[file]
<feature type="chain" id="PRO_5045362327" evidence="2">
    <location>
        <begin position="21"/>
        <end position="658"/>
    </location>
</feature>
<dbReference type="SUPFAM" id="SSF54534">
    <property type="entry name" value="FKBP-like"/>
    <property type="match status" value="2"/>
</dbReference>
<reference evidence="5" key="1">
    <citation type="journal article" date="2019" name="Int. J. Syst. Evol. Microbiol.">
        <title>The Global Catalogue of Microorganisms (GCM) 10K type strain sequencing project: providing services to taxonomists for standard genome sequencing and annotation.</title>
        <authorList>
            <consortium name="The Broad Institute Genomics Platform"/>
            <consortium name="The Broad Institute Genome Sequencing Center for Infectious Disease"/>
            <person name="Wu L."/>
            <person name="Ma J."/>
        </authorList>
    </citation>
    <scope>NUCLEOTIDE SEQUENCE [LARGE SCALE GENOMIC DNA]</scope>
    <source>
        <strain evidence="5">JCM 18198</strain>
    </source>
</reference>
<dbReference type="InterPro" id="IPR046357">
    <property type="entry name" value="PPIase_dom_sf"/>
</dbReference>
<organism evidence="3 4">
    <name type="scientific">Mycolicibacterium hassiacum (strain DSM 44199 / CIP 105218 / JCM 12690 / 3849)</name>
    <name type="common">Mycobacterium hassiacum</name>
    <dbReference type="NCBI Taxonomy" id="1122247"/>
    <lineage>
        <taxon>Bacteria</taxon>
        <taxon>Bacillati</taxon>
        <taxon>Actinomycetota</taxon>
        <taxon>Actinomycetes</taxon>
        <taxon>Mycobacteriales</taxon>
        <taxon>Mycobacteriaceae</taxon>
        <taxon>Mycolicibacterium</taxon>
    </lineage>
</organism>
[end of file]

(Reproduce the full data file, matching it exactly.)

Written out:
<feature type="chain" id="PRO_5045362327" evidence="2">
    <location>
        <begin position="21"/>
        <end position="658"/>
    </location>
</feature>
<dbReference type="SUPFAM" id="SSF54534">
    <property type="entry name" value="FKBP-like"/>
    <property type="match status" value="2"/>
</dbReference>
<reference evidence="5" key="1">
    <citation type="journal article" date="2019" name="Int. J. Syst. Evol. Microbiol.">
        <title>The Global Catalogue of Microorganisms (GCM) 10K type strain sequencing project: providing services to taxonomists for standard genome sequencing and annotation.</title>
        <authorList>
            <consortium name="The Broad Institute Genomics Platform"/>
            <consortium name="The Broad Institute Genome Sequencing Center for Infectious Disease"/>
            <person name="Wu L."/>
            <person name="Ma J."/>
        </authorList>
    </citation>
    <scope>NUCLEOTIDE SEQUENCE [LARGE SCALE GENOMIC DNA]</scope>
    <source>
        <strain evidence="5">JCM 18198</strain>
    </source>
</reference>
<dbReference type="InterPro" id="IPR046357">
    <property type="entry name" value="PPIase_dom_sf"/>
</dbReference>
<organism evidence="3 4">
    <name type="scientific">Mycolicibacterium hassiacum (strain DSM 44199 / CIP 105218 / JCM 12690 / 3849)</name>
    <name type="common">Mycobacterium hassiacum</name>
    <dbReference type="NCBI Taxonomy" id="1122247"/>
    <lineage>
        <taxon>Bacteria</taxon>
        <taxon>Bacillati</taxon>
        <taxon>Actinomycetota</taxon>
        <taxon>Actinomycetes</taxon>
        <taxon>Mycobacteriales</taxon>
        <taxon>Mycobacteriaceae</taxon>
        <taxon>Mycolicibacterium</taxon>
    </lineage>
</organism>